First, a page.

Popular Understandings of Politics in Britain, 1937-2015


The Good Politician: Folk Theories, Political Interaction, and the Rise of Anti-Politics

By Nicholas Clarke |

Today, our new book is published by Cambridge University Press (see www.cambridge.org/9781108459815).

The Good Politician

Here is the blurb from the back cover:

Surveys show a lack of trust in political actors and institutions across much of the democratic world. Populist politicians and parties attempt to capitalise on this political disaffection. Commentators worry about our current ‘age of anti-politics’. Focusing on the United Kingdom, using responses to public opinion surveys alongside diaries and letters collected by Mass Observation, this book takes a long view of anti-politics going back to the 1940s. This historical perspective reveals how anti-politics has grown in scope and intensity over the last half-century. Such growth is explained by citizens’ changing images of ‘the good politician’ and changing modes of political interaction between politicians and citizens. Current efforts to reform and improve democracy will benefit greatly from the new evidence and conceptual framework set out in this important study.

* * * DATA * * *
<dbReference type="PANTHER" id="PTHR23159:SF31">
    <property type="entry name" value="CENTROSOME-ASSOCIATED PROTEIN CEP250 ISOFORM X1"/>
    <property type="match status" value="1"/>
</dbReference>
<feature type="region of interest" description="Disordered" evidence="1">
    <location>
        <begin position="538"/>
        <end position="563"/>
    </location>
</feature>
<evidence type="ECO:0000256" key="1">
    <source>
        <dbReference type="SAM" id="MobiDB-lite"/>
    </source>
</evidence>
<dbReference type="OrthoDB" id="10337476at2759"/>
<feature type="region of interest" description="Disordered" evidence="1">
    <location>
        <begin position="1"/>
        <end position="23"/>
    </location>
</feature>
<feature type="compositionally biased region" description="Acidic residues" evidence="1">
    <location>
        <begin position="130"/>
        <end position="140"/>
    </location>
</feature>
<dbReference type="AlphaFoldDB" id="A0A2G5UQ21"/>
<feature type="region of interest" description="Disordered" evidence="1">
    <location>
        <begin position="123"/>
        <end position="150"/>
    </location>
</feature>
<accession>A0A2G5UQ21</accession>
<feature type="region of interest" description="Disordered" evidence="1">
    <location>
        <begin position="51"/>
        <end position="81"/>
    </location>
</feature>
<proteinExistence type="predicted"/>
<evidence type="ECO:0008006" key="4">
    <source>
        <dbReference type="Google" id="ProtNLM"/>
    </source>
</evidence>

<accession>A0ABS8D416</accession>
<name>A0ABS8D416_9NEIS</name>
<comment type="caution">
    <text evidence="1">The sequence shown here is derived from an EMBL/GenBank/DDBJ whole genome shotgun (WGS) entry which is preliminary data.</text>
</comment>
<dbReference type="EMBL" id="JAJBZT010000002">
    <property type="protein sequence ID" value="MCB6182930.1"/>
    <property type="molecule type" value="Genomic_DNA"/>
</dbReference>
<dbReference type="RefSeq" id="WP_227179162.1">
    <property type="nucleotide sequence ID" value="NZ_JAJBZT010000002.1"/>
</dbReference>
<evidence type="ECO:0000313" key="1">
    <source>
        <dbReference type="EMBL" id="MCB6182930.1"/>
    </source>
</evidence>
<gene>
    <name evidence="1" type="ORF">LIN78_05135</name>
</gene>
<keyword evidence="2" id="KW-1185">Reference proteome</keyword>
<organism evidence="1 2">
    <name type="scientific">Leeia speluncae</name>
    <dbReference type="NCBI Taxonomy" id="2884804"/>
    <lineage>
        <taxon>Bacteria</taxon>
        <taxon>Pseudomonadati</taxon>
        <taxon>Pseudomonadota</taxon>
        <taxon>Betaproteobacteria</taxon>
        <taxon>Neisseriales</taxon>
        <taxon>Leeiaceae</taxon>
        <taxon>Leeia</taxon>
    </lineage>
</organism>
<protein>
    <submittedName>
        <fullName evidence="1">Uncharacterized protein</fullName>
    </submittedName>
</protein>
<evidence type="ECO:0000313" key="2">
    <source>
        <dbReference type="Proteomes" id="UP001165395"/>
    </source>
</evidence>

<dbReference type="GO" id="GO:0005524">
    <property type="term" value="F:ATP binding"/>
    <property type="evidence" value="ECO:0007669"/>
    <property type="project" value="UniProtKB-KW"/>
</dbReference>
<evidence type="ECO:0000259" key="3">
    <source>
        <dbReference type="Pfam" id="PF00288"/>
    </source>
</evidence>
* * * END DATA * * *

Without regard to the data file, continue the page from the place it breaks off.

Many thanks to Colin Hay for this endorsement:

“It is not at all easy to write an important book on such an important topic. But that is precisely what we have here – and, reassuringly, it is both an optimistic book and one strongly grounded in the empirical evidence. It should be required reading for all politicians – good and not so good alike – and for all of us invited periodically to choose between the good and the not so good amongst them.”


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